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Cigna Owes Millions in Covid Testing Costs, Doctor Group Claims (1)

Nov. 6, 2020, 7:53 PM; Updated: Nov. 6, 2020, 9:30 PM

Cigna Health & Life Insurance Co. wrongly refused to reimburse more than $4.6 million in Covid-19 testing costs on behalf of more than 4,400 patients, a Connecticut medical practice alleged Friday in a federal lawsuit.

Murphy Medical Associates LLC, which says it has tested more than 28,000 people for Covid-19 at a dozen drive-thru and walk-up testing sites in Connecticut and New York, accuses Cigna of failing to pay more than $4.6 million in valid medical claims tied to the tests.

Cigna instead engaged Murphy in a “paperwork war of attrition” by making “voluminous medical records and audit requests in a clear effort to overwhelm the Murphy Practice and to delay its payment obligations indefinitely,” the medical practice said in a complaint filed in the U.S. District Court for the District of Connecticut.

The lawsuit is an early instance of the Employee Retirement Income Security Act being used in coronavirus coverage litigation, but it also brings claims under major Covid-19 relief laws and state law.

Health insurers must cover Covid-19 testing without cost sharing under the Families First Coronavirus Response Act and the Coronavirus Aid, Relief, and Economic Security Act, both enacted in March.

That coverage applies when the tests are deemed “medically necessary” by the “attending health care provider,” according to the Centers for Medicare & Medicaid Services, which has created some tension between insurers and doctors offices about whether certain tests apply.

Broad testing is needed to slow the spread of Covid-19, scientists say. The U.S. continues to see record levels of cases, and health officials worry the new case count will rise even more as winter approaches and outdoor gatherings become less feasible.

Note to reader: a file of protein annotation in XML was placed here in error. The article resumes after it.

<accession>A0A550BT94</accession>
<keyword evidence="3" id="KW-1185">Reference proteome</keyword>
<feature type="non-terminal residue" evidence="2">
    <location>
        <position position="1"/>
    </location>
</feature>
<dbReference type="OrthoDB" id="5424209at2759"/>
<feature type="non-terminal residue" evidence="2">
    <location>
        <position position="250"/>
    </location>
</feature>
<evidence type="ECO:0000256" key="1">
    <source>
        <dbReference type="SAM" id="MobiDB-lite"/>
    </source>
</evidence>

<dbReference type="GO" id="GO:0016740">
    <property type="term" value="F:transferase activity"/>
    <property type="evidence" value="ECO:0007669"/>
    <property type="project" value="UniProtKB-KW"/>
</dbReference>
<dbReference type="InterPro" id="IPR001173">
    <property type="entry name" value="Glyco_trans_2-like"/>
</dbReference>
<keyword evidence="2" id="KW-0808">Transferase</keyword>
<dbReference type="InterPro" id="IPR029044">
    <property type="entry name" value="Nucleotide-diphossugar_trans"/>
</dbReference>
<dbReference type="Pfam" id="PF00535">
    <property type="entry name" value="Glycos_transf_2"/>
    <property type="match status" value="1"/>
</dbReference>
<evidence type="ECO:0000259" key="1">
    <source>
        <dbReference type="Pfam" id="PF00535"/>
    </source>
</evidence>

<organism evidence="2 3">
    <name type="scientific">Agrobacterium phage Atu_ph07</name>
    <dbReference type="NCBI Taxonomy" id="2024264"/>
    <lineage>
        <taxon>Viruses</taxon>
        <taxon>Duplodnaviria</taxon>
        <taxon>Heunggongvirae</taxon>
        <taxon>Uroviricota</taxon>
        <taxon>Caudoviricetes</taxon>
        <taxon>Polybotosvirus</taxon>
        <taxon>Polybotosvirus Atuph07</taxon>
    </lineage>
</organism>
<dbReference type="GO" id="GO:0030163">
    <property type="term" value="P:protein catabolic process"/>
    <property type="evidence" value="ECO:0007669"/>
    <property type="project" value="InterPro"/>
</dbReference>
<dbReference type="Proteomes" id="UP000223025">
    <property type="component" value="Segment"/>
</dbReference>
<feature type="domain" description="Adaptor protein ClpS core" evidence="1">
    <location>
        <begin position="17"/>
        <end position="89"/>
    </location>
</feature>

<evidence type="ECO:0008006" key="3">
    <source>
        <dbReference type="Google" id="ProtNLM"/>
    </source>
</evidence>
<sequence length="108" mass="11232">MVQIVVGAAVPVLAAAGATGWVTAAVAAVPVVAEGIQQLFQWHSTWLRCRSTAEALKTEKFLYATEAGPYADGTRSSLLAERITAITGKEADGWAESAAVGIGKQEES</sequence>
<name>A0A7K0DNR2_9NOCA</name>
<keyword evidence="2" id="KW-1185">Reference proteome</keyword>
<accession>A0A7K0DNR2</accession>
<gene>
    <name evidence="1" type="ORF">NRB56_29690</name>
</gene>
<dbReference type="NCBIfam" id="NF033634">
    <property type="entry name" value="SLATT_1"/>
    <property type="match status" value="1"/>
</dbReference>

Doctors at the Murphy practice tested for Covid-19 along with other respiratory viruses using a BioFire test. They also gave patients a “basic examination” and did blood tests, which Murphy doctors considered a “comprehensive approach” based on peer-reviewed studies “and other authoritative information,” the complaint said.

Cigna is also accused of falsely telling patients that Murphy is running a fraudulent enterprise. These “defamatory and malicious” statements have induced some cities and facilities to end their relationships with the practice, Murphy claims.

Causes of Action: Violations of the CARES Act; ERISA; and Connecticut insurance and tort law.

Relief: Damages of no less than $4,680,326, interest, declaratory and injunctive relief, and attorneys’ fees.

Response: Cigna didn’t immediately respond to a request for comment.

Attorneys: Garfunkel Wild PC represents Murphy Medical.

The case is Murphy Med. Assocs., LLC v. Cigna Health & Life Ins. Co., D. Conn., No. 3:20-cv-01675, complaint 11/6/20.

(Updated to include additional context beginning in the fifth paragraph.)

To contact the reporters on this story: Jacklyn Wille in Washington at jwille@bloomberglaw.com; Jacquie Lee in Washington at jlee1@bloomberglaw.com

To contact the editors responsible for this story: Rob Tricchinelli at rtricchinelli@bloomberglaw.com; Peggy Aulino at maulino@bloomberglaw.com; Brent Bierman at bbierman@bloomberglaw.com

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